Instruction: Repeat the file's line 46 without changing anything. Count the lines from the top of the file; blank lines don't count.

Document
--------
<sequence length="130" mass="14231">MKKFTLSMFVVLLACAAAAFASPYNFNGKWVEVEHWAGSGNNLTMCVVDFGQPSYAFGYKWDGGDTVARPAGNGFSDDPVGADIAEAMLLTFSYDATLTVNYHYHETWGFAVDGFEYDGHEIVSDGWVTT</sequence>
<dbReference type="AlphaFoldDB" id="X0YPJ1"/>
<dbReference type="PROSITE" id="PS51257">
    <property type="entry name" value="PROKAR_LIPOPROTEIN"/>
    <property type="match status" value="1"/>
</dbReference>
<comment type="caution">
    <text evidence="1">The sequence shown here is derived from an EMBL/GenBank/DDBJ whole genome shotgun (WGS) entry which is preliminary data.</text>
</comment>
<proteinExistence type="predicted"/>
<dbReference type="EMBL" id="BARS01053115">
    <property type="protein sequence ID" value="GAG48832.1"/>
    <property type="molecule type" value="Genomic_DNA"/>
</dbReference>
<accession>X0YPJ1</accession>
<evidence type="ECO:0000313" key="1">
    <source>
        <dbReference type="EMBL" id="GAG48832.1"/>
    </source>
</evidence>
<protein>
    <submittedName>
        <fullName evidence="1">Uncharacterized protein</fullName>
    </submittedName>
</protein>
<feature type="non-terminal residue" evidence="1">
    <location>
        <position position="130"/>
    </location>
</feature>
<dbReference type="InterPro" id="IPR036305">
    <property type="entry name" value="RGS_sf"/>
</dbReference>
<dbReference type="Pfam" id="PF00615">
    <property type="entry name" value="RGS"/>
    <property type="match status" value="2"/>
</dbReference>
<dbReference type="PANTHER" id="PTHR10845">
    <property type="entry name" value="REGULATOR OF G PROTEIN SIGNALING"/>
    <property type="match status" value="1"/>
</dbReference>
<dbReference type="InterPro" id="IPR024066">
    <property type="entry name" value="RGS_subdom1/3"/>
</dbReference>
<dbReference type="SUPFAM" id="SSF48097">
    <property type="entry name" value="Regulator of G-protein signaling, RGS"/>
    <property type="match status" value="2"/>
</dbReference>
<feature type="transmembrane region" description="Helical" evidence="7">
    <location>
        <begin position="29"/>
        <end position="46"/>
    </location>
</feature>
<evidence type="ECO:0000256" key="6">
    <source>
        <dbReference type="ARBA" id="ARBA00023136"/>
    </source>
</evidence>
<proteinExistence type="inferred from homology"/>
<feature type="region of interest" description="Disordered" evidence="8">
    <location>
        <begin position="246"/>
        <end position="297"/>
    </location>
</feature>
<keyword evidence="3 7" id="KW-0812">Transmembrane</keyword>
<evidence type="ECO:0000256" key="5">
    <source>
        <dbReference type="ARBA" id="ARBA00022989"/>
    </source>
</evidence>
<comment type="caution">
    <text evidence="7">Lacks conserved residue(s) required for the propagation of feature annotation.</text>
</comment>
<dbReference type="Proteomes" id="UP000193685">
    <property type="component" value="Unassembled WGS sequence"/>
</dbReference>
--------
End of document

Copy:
    <property type="entry name" value="Regulator of G-protein signaling, RGS"/>